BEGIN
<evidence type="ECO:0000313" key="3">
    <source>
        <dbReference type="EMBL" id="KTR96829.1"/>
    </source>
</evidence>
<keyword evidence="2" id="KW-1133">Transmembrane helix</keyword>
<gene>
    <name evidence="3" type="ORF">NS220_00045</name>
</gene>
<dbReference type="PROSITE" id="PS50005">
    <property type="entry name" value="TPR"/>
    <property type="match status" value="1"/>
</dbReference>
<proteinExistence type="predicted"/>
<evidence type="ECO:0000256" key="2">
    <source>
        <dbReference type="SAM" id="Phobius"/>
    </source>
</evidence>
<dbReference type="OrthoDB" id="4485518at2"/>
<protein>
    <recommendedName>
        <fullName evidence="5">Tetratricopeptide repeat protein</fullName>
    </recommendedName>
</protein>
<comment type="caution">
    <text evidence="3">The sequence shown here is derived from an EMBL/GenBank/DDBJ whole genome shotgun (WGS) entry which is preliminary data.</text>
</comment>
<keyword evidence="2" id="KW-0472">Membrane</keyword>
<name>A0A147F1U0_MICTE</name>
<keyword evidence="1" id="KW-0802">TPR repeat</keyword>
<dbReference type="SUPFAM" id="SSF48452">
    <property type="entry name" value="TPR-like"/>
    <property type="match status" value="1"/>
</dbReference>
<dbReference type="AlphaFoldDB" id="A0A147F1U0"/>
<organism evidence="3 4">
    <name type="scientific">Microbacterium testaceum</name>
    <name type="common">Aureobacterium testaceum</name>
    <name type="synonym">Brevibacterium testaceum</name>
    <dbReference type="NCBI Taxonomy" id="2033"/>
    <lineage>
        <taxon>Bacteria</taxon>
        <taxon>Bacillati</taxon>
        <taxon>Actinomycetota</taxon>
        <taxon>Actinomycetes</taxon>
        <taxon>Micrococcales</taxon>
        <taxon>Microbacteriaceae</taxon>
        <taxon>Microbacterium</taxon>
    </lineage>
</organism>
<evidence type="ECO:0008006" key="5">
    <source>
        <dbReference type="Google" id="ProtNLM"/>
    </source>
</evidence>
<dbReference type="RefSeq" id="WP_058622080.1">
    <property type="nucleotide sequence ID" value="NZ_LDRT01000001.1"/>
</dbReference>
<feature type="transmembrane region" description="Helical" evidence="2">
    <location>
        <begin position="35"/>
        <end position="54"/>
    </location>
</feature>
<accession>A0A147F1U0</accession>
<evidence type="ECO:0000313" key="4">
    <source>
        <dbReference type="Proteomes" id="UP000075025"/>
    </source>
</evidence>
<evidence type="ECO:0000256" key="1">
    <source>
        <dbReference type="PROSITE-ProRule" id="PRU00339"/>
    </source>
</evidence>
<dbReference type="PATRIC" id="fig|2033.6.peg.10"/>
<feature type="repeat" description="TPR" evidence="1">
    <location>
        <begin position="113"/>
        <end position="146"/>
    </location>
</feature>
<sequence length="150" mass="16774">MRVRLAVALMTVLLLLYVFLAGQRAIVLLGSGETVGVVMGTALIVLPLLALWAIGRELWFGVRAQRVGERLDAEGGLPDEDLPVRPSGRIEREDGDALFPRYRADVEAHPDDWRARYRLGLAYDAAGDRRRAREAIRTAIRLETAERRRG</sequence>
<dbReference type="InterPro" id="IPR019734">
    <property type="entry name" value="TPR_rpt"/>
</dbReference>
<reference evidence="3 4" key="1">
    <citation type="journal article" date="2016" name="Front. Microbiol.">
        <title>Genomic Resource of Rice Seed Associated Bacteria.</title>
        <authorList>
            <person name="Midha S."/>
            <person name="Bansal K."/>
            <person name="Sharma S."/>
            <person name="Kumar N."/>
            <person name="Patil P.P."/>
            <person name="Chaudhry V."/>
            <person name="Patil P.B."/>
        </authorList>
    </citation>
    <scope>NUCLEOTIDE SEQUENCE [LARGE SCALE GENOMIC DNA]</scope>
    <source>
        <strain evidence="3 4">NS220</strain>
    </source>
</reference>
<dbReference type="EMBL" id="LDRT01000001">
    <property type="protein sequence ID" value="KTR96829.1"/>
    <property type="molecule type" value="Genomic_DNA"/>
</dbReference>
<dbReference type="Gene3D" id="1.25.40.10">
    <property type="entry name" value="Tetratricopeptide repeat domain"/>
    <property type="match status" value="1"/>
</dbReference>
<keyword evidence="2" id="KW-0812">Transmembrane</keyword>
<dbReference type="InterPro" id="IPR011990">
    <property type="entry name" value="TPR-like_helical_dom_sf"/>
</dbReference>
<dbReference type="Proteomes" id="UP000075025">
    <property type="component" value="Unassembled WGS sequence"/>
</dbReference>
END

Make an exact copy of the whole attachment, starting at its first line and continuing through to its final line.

<evidence type="ECO:0000313" key="3">
    <source>
        <dbReference type="EMBL" id="KTR96829.1"/>
    </source>
</evidence>
<keyword evidence="2" id="KW-1133">Transmembrane helix</keyword>
<gene>
    <name evidence="3" type="ORF">NS220_00045</name>
</gene>
<dbReference type="PROSITE" id="PS50005">
    <property type="entry name" value="TPR"/>
    <property type="match status" value="1"/>
</dbReference>
<proteinExistence type="predicted"/>
<evidence type="ECO:0000256" key="2">
    <source>
        <dbReference type="SAM" id="Phobius"/>
    </source>
</evidence>
<dbReference type="OrthoDB" id="4485518at2"/>
<protein>
    <recommendedName>
        <fullName evidence="5">Tetratricopeptide repeat protein</fullName>
    </recommendedName>
</protein>
<comment type="caution">
    <text evidence="3">The sequence shown here is derived from an EMBL/GenBank/DDBJ whole genome shotgun (WGS) entry which is preliminary data.</text>
</comment>
<keyword evidence="2" id="KW-0472">Membrane</keyword>
<name>A0A147F1U0_MICTE</name>
<keyword evidence="1" id="KW-0802">TPR repeat</keyword>
<dbReference type="SUPFAM" id="SSF48452">
    <property type="entry name" value="TPR-like"/>
    <property type="match status" value="1"/>
</dbReference>
<dbReference type="AlphaFoldDB" id="A0A147F1U0"/>
<organism evidence="3 4">
    <name type="scientific">Microbacterium testaceum</name>
    <name type="common">Aureobacterium testaceum</name>
    <name type="synonym">Brevibacterium testaceum</name>
    <dbReference type="NCBI Taxonomy" id="2033"/>
    <lineage>
        <taxon>Bacteria</taxon>
        <taxon>Bacillati</taxon>
        <taxon>Actinomycetota</taxon>
        <taxon>Actinomycetes</taxon>
        <taxon>Micrococcales</taxon>
        <taxon>Microbacteriaceae</taxon>
        <taxon>Microbacterium</taxon>
    </lineage>
</organism>
<evidence type="ECO:0008006" key="5">
    <source>
        <dbReference type="Google" id="ProtNLM"/>
    </source>
</evidence>
<dbReference type="RefSeq" id="WP_058622080.1">
    <property type="nucleotide sequence ID" value="NZ_LDRT01000001.1"/>
</dbReference>
<feature type="transmembrane region" description="Helical" evidence="2">
    <location>
        <begin position="35"/>
        <end position="54"/>
    </location>
</feature>
<accession>A0A147F1U0</accession>
<evidence type="ECO:0000313" key="4">
    <source>
        <dbReference type="Proteomes" id="UP000075025"/>
    </source>
</evidence>
<evidence type="ECO:0000256" key="1">
    <source>
        <dbReference type="PROSITE-ProRule" id="PRU00339"/>
    </source>
</evidence>
<dbReference type="PATRIC" id="fig|2033.6.peg.10"/>
<feature type="repeat" description="TPR" evidence="1">
    <location>
        <begin position="113"/>
        <end position="146"/>
    </location>
</feature>
<sequence length="150" mass="16774">MRVRLAVALMTVLLLLYVFLAGQRAIVLLGSGETVGVVMGTALIVLPLLALWAIGRELWFGVRAQRVGERLDAEGGLPDEDLPVRPSGRIEREDGDALFPRYRADVEAHPDDWRARYRLGLAYDAAGDRRRAREAIRTAIRLETAERRRG</sequence>
<dbReference type="InterPro" id="IPR019734">
    <property type="entry name" value="TPR_rpt"/>
</dbReference>
<reference evidence="3 4" key="1">
    <citation type="journal article" date="2016" name="Front. Microbiol.">
        <title>Genomic Resource of Rice Seed Associated Bacteria.</title>
        <authorList>
            <person name="Midha S."/>
            <person name="Bansal K."/>
            <person name="Sharma S."/>
            <person name="Kumar N."/>
            <person name="Patil P.P."/>
            <person name="Chaudhry V."/>
            <person name="Patil P.B."/>
        </authorList>
    </citation>
    <scope>NUCLEOTIDE SEQUENCE [LARGE SCALE GENOMIC DNA]</scope>
    <source>
        <strain evidence="3 4">NS220</strain>
    </source>
</reference>
<dbReference type="EMBL" id="LDRT01000001">
    <property type="protein sequence ID" value="KTR96829.1"/>
    <property type="molecule type" value="Genomic_DNA"/>
</dbReference>
<dbReference type="Gene3D" id="1.25.40.10">
    <property type="entry name" value="Tetratricopeptide repeat domain"/>
    <property type="match status" value="1"/>
</dbReference>
<keyword evidence="2" id="KW-0812">Transmembrane</keyword>
<dbReference type="InterPro" id="IPR011990">
    <property type="entry name" value="TPR-like_helical_dom_sf"/>
</dbReference>
<dbReference type="Proteomes" id="UP000075025">
    <property type="component" value="Unassembled WGS sequence"/>
</dbReference>